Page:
identical language used to define the term “violent
felony,” as used in 18 U.S.C. § 924(e)(2)(B)(1), requires
the use of “violent force.” The question presented
is:
Whether the term “use of physical force” has the
same meaning in Sections 924(e)(2)(B)(i) and
921(a)(33)(A).
Bummer. I was hoping this would be a 2nd A RKBA case. Guess not.

Was hoping the issue would be whether a non-violent Domestic Violence conviction (:confused:) forfeits your 2nd A rights, specifically your RKA or just your RBA (i.e., keep arms as you go about your business in public). Was hoping for level of scrutiny specified for RKA and RBA cases, thus covering our entire 2nd A RKBA.

Oh well. Hopefully, on Oct 15th, we'll find out if they'll take Woollard. If not, then we've got until about Nov 25 to ask for cert. in Drake.

taperxz
10-02-2013, 2:52 PM
Not a 2A case, will only address criminal statues.


It may not be a 2A case to YOU at present but it may very well be for some prohibited due to DV charges. If this is not a Lautenberg challenge, i don't know what is.

In United States v. Castleman, the Court will consider whether a state conviction for misdemeanor domestic assault qualifies as a “misdemeanor crime of domestic violence” for purposes of federal gun laws.

zhyla
10-02-2013, 3:13 PM
Glad to see them take something gun related.

SanPedroShooter
10-02-2013, 5:57 PM
I saw this on Yahoo and went back to look for it and I couldn't find it again.

I thought maybe the date was old.

Laugetnburg is a rubbish law that seems ripe for challenge from my laymens perspective.

Are there any other (wildly varying by jurisdiction) misdemeanors that get you a lifetime ban on a fundamental right?

Castleman seems like a real dirt bag, but whatever.

anthonyca
10-07-2013, 6:11 AM
I saw this on Yahoo and went back to look for it and I couldn't find it again.

I thought maybe the date was old.

Laugetnburg is a rubbish law that seems ripe for challenge from my laymens perspective.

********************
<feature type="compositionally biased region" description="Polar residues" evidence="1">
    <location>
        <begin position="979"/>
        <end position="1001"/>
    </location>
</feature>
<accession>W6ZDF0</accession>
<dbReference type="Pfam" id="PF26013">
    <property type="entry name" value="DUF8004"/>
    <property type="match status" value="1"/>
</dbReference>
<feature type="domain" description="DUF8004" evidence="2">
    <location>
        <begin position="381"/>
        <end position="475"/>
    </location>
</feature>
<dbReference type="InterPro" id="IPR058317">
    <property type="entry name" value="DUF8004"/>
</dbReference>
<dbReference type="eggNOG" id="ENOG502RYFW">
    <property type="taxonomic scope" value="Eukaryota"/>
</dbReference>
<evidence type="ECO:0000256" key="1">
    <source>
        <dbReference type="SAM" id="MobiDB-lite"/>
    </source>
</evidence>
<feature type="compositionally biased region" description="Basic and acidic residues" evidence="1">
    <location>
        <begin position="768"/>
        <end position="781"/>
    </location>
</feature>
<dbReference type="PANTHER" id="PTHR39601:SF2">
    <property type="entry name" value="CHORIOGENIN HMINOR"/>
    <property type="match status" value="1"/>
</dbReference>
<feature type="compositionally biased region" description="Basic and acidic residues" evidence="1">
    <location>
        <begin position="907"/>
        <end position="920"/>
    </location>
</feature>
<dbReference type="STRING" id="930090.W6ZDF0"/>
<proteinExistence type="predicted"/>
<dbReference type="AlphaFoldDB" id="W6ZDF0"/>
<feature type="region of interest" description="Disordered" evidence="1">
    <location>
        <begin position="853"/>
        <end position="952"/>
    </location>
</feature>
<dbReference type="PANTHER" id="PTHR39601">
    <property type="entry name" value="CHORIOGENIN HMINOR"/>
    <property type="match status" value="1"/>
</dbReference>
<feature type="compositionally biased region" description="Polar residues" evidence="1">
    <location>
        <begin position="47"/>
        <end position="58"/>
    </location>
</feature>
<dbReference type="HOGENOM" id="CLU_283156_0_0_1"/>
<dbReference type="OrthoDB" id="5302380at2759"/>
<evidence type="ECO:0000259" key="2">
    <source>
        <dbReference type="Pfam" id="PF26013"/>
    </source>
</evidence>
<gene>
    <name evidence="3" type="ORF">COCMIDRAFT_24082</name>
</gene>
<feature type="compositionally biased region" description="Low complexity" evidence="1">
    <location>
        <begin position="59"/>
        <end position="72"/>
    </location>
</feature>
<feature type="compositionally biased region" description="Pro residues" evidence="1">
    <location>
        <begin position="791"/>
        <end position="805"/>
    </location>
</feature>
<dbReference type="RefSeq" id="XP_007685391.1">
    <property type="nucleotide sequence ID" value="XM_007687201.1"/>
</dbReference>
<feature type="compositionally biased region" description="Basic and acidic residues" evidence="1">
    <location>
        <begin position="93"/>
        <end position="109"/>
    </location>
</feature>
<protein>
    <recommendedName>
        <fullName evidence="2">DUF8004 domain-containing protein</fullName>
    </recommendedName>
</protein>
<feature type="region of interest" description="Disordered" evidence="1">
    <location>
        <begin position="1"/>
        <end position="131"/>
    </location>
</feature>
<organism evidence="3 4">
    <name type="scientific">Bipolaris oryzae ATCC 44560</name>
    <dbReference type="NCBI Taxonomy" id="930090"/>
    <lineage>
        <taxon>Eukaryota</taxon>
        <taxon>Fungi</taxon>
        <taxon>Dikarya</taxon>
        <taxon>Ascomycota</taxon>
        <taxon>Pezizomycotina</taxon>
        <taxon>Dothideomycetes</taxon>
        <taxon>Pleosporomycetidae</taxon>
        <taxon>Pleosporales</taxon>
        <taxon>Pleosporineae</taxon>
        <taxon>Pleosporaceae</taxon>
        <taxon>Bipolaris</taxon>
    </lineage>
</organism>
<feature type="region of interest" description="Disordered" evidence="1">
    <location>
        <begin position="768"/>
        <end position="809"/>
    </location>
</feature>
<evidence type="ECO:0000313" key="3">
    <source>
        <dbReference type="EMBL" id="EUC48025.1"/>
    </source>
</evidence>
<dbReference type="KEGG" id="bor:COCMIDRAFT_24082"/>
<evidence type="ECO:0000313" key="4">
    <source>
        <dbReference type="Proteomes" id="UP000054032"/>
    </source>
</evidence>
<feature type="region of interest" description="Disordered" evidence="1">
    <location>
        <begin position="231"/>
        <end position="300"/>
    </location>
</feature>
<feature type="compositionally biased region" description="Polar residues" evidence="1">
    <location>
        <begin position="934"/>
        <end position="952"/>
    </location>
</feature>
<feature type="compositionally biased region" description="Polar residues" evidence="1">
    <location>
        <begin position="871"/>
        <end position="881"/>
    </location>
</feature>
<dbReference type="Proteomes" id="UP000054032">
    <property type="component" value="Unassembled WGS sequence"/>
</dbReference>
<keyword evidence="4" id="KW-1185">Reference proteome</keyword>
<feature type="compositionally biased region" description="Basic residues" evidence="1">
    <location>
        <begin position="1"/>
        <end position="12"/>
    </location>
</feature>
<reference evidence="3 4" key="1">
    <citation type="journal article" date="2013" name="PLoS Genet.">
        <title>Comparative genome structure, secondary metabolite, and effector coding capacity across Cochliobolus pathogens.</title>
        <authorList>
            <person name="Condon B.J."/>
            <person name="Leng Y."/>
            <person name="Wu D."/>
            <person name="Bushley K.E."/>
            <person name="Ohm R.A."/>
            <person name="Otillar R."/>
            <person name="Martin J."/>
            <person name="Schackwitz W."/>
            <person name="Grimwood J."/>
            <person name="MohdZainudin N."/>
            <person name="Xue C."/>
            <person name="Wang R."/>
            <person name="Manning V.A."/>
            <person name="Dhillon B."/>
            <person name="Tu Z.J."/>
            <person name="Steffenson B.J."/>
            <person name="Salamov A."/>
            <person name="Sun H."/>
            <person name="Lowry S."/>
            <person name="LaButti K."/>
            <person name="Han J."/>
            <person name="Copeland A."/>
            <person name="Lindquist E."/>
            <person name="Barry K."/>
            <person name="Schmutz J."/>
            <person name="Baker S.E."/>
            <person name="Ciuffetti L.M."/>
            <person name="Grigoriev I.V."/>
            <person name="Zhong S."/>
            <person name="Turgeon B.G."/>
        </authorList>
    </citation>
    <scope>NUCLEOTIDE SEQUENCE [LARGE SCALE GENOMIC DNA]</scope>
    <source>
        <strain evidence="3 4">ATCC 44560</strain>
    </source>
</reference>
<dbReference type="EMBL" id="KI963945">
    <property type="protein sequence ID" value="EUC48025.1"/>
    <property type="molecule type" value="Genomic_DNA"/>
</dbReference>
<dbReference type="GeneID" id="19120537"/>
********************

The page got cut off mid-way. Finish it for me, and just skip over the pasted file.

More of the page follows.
Are there any other (wildly varying by jurisdiction) misdemeanors that get you a lifetime ban on a fundamental right?

Castleman seems like a real dirt bag, but whatever.

I don't yet know anything about this case or Castleman but if you look at all the domestic violence losses there is one thing in common, the person challenging the law was a bad candidate. Many had been arrested and convicted multiple times and a couple were still on probation for a previous case when the case that they challenged happened. This is why he government hates Enos, Don Kilmer was careful in his selection of plaintiffs.

M107A1
01-17-2014, 1:07 PM
Audio from United States v. Castleman

http://www.supremecourt.gov/oral_arguments/argument_audio_detail.aspx?argument=12-1371&TY=2013

elSquid
01-17-2014, 2:10 PM
Audio from United States v. Castleman

http://www.supremecourt.gov/oral_arguments/argument_audio_detail.aspx?argument=12-1371&TY=2013

Transcript here:

http://www.supremecourt.gov/oral_arguments/argument_transcripts/12-1371_2cp3.pdf

-- Michael

anthonyca
01-20-2014, 3:34 PM
Listen or read the government lawyer's words, she is arguing that "any touching" is grounds for a lifetime ban and making you a federal felon who should spend 10 years in prison and pay a $250,000 fine if you ever even touch a gun. That is the way it is currently enforced but now they said it at SCOTUS. You don't even have to hurt anyone or try to hurt anyone.

Scalia brought up washing out your child's mouth with soap, yes that would get you banned for life.

I'm coming off of a long week with no weekend and I have to go back to work in a few hours so I will update later. There needs to be much better communication from out side's lawyers with the lawyers defending these cases, not to mention the bad plaintiffs.

Castleman's lawyer was asked if people are really ever convicted or even arrested for just touching someone and he said he didn't have an answer. WHAT? You're arguing at SCOTUS and you are thrown a softball right down the middle and you take it on 0 and 2? The Federal VAWA withholds funds from states that do not have a very proactive DV arrest and prosecution program. Most states went to shall arrest and the rest went to should arrest anytime the police are called after this act so they would not loose funding.

There are also thousands of documented cases where the prosecution proceeds when the victim says that they never wanted to press charges in the first place and that there was no violence but someone did touch them. here are government papers touting this "achievement".

In Johnson, which was about the same exact language in Lautenberg but written for felony convictions, the meeting between President Nixon and the Russian leader was brought up. In that, they got in an argument and Nixon poked the Russian with his finger. The fact that this was enough "force or violence" for this law was mocked by all but the government.

This lawyer sucked big time, fortunately, the government's lawyer sucked more. Hopefully the briefs are written better for castleman than this oral argument.